Data files contained in the PDB archive are available under the CC0 1.0 Universal (CC0 1.0) Public Domain Dedication.

Fig 3. Structure of ribulose-1,5-carboxylase/oxygenase (RuBisCO) (a) front view and (b) 90° rotation side view obtained from RCSB Protein Data Bank (PDB) (rcsb.org) of PDB ID 8RUC (PDB DOI: 10.2210/pdb8RUC/pdb ) (Andersson I (1996) Molecular Biology: 259, 160-174). RuBisCO is a large molecule, with an atomic mass of 550,000 Da. Data files contained in the PDB archive are available under the CC0 1.0 Universal (CC0 1.0) Public Domain Dedication.

We know that RuBisCO is all around us in plants, but is it in the atmosphere? To address this question, we placed a high-volume aerosol sampler on the roof of the tall building where our laboratories are located (Fig. 4). The collected aerosol were analyzed using a sensitive chemical assay specific for RuBisCO. We repeated this process and found that each sample contained RuBisCO. We don’t know how RuBisCO gets into the atmosphere, but it seems unlikely that leaves are the major source. Many microorganisms also contain RuBisCO, so it may come from microalgae blown into the atmosphere from soils or the surface of the ocean.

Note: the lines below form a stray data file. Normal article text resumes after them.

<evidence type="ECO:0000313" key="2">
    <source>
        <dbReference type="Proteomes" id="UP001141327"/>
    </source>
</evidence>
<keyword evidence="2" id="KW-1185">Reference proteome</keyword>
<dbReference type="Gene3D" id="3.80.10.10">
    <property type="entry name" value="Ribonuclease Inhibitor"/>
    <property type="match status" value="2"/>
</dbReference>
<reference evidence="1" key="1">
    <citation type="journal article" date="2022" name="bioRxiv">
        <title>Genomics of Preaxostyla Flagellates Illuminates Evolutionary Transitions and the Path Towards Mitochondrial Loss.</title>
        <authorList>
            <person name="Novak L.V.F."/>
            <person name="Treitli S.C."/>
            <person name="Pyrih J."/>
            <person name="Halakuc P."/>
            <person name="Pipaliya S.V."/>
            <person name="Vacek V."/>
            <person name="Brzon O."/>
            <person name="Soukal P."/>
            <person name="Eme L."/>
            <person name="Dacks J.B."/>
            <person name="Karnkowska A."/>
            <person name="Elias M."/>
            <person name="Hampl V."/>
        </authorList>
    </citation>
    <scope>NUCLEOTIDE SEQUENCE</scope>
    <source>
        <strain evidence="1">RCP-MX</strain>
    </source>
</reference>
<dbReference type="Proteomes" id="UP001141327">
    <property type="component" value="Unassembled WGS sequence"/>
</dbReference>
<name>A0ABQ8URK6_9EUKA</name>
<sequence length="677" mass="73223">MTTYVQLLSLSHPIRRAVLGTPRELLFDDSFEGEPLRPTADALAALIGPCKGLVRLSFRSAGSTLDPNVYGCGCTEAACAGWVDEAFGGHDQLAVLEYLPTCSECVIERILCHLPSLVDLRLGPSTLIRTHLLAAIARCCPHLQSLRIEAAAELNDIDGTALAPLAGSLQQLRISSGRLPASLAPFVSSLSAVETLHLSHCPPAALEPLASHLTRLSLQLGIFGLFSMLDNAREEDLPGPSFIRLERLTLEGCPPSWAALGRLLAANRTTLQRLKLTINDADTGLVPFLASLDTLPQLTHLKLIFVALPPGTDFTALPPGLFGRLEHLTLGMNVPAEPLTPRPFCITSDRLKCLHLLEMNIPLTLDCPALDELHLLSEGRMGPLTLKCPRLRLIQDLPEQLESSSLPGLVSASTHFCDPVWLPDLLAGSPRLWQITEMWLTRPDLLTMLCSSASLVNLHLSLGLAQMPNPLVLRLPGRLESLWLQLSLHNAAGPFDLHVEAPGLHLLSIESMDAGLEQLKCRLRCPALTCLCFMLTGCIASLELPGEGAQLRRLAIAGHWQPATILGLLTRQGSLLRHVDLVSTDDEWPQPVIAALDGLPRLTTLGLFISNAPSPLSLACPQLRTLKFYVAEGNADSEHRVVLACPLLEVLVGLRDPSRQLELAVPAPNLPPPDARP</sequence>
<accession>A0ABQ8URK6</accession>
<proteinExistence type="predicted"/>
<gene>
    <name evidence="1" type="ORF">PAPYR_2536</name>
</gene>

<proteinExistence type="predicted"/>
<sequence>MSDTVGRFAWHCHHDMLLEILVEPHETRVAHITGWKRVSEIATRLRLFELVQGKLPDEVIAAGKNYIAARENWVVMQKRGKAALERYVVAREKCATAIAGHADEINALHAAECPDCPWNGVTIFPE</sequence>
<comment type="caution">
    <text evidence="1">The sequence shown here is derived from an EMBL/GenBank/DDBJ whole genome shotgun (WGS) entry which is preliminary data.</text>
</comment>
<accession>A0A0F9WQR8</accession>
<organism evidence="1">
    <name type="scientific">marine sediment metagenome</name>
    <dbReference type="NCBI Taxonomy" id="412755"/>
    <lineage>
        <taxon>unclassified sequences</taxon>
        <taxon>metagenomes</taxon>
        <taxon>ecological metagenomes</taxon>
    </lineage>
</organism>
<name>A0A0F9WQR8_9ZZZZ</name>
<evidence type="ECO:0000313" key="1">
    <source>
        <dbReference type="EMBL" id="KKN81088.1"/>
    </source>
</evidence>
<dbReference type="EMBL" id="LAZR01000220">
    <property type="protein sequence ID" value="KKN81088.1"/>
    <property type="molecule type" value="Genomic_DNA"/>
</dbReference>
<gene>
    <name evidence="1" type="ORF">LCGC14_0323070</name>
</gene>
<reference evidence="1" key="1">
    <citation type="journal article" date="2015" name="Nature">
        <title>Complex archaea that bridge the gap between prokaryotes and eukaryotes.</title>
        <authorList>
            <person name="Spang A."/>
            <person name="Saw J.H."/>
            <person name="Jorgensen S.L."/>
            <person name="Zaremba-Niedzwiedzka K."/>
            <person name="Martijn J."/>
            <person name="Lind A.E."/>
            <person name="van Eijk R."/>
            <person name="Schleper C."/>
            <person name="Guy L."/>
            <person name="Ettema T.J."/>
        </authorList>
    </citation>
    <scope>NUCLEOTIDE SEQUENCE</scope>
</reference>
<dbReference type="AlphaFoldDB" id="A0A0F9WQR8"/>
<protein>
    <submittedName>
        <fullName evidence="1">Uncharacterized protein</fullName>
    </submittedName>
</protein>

There are many unanswered questions, but a priority is to determine why RuBisCO is such an effective INP – is it its large size? or something to do with its shape? Or a specific sequence of amino acids? Understanding what makes an effective INP would allow us to make predictions about other sources of biological INP and develop mechanistic models of biological ice nuclei in the atmosphere. We also need data on the distribution of atmospheric RuBisCO to enable us to constrain its role in ice nucleation. This study illustrates that there are fascinating connections and potential feedbacks between the biosphere and the Earth’s climate system. It is an exciting time to be working on biological aerosol.

High volume sampling RuBisCO

Fig. 4.  Preparing a high-volume aerosol sampler to collect a sample for RuBisCO analysis on the roof of the O&M Building at Texas A&M University. The sample is being collected by Alyssa N. Alsante, lead author of our paper and a graduate student in the Department of Oceanography. Image: Daniel C. O. Thornton.